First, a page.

It’s a cold, hard fact that nobody in the world enjoys getting an MRI — a procedure used for diagnostic imaging that involves immersing yourself in a well, cold and hard machine.
For people with claustrophobia, it can be a real nightmare.
Yet thanks to a recent study published by HealthCMi, acupuncture can help.
Researchers at the Heilongjiang University of Traditional Chinese Medicine found that true acupuncture proved more effective than “sham acupuncture” (the control group”) in treating those who suffer f claustrophobia during an MRI.
Claustrophobia can be extremely problematic for both the patient and the imager. The patient may begin to feel panic attacks o extreme nervousness, and unable to continue with the procedure — leading to inconclusive results.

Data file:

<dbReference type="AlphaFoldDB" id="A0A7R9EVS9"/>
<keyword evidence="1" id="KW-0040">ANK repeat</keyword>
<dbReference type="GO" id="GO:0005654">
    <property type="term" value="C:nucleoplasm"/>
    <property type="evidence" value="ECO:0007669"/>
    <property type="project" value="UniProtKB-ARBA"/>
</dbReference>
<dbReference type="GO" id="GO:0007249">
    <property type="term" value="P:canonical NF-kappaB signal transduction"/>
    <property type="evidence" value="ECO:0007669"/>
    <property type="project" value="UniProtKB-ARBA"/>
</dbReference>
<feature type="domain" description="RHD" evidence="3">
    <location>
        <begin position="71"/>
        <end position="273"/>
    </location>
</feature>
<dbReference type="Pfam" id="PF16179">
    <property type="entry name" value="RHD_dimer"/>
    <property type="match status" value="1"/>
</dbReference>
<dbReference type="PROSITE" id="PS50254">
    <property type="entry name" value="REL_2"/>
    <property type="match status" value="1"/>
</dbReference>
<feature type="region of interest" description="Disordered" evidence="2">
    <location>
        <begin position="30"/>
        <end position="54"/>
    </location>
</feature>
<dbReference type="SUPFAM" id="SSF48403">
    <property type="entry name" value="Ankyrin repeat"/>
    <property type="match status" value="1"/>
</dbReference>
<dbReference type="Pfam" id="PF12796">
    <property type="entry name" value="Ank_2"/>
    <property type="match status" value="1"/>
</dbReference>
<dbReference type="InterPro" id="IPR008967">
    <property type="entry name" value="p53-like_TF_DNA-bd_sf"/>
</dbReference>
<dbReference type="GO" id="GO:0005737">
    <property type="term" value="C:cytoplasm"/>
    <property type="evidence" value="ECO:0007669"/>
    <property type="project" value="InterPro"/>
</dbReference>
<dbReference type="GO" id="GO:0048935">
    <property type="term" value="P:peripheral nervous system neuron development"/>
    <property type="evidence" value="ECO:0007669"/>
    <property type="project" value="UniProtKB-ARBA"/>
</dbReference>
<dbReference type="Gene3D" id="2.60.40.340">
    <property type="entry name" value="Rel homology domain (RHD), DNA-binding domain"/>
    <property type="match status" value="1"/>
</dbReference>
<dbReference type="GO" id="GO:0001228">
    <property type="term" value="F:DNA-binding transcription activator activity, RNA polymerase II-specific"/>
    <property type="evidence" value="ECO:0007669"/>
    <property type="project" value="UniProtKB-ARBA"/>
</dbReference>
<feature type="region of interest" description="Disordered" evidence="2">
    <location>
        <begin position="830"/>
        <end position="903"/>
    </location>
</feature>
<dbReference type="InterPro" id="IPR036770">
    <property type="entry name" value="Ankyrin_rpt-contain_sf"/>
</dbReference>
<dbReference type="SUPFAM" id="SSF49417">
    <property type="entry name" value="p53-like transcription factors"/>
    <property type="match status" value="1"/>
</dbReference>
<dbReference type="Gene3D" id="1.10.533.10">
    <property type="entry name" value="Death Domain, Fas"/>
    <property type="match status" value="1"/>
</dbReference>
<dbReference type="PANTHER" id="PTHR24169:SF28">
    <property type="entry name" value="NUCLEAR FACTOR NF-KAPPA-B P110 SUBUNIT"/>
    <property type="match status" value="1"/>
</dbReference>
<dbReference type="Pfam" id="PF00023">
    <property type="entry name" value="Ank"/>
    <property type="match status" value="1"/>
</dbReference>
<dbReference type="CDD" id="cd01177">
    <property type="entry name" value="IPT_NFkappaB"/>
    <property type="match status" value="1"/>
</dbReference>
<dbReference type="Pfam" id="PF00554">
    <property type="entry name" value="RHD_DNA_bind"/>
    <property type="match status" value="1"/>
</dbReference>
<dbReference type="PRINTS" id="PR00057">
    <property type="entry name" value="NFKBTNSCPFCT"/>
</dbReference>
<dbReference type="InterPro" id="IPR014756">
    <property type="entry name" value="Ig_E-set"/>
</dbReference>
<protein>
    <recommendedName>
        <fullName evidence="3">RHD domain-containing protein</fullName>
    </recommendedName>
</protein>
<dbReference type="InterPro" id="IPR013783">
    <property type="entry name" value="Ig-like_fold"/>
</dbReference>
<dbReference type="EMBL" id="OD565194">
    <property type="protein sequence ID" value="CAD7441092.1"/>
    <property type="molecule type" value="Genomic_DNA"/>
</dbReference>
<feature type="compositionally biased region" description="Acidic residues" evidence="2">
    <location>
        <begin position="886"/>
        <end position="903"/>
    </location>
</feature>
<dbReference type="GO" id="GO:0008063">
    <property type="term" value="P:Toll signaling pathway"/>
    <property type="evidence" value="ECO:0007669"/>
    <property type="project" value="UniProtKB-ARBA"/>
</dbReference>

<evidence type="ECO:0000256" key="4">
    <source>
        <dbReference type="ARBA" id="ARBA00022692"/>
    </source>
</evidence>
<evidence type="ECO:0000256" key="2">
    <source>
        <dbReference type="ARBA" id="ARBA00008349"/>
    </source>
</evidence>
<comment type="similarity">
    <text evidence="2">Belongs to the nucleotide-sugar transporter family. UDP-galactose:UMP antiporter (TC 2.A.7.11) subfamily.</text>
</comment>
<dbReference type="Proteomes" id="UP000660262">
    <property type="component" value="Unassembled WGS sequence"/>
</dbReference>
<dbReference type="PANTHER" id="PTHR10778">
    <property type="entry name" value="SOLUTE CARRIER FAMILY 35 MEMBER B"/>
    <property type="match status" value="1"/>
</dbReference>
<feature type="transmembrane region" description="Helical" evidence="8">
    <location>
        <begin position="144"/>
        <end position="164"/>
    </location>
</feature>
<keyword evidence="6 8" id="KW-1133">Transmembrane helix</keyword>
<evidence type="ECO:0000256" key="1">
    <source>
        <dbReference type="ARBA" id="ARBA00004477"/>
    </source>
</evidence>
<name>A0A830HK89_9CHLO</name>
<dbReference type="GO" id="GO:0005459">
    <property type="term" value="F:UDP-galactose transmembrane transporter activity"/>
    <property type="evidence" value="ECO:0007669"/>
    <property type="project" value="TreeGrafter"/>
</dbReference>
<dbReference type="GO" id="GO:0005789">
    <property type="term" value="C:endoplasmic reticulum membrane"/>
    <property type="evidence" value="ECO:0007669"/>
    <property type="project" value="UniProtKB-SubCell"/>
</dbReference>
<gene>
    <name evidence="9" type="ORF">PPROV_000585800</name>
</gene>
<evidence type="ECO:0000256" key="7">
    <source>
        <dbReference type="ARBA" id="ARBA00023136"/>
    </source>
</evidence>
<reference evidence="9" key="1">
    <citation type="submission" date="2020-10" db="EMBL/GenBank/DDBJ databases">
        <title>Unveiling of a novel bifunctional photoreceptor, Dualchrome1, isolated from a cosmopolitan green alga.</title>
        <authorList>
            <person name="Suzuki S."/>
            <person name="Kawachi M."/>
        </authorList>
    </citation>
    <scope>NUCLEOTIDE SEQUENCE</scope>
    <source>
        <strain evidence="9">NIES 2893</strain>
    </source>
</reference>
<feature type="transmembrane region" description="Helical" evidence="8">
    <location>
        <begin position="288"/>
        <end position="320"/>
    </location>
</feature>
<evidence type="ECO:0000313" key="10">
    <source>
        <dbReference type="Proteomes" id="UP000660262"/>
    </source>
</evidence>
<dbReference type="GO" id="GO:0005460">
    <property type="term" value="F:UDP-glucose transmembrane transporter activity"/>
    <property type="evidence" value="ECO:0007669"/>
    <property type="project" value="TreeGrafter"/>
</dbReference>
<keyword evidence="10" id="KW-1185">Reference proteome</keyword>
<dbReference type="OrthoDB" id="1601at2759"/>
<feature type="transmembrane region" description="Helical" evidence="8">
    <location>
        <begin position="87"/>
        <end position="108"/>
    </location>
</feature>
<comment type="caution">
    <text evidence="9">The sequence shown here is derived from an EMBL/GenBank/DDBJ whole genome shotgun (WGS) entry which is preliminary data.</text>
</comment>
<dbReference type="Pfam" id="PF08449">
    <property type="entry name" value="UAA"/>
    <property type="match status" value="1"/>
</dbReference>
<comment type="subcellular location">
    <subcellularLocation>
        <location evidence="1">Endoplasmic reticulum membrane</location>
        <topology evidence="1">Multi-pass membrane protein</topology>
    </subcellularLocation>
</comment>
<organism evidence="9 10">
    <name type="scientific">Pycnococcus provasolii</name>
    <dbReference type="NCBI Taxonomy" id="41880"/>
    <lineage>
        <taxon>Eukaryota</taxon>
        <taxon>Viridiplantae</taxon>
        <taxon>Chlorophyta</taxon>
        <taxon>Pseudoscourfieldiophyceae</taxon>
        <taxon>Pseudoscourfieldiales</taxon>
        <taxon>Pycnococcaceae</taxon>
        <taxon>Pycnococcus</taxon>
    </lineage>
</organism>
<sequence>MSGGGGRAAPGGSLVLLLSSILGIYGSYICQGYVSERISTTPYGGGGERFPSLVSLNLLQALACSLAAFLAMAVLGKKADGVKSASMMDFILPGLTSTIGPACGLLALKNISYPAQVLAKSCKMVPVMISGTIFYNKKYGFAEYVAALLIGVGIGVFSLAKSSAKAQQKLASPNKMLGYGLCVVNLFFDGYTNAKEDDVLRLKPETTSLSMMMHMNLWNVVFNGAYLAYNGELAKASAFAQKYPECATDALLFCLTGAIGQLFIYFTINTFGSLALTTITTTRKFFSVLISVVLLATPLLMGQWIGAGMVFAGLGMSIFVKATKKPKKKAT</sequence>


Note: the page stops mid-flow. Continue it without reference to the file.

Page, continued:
So researches set out to treat the nervousness and fear by, “soothing the liver qi, tonifying the kidney qi, and stabilizing the spirit and mind.”
Those who received that treatment achieved a 92.5% effective rate. Those who did not? Twenty-five percent and 17.5 percent, respectively.
So, acupuncture clearly worked.
For one session with a 30-minute needle retention rime, the rotating and twisting technique of acupuncture was performed at the following acupoints:
In the sham group, they were inserted elsewhere, at irrelevant points.
After the treatment, the patients were evaluated using the SAI, or State Anxiety Inventory which assessed their emotions and anxiety. When, “fear and relevant symptoms showed improvement, and a patient could complete an MRI examination,” it was considered effective — which was 92.5% of the time.
The bottom line? Acupuncture before an MRI just might make a world of difference.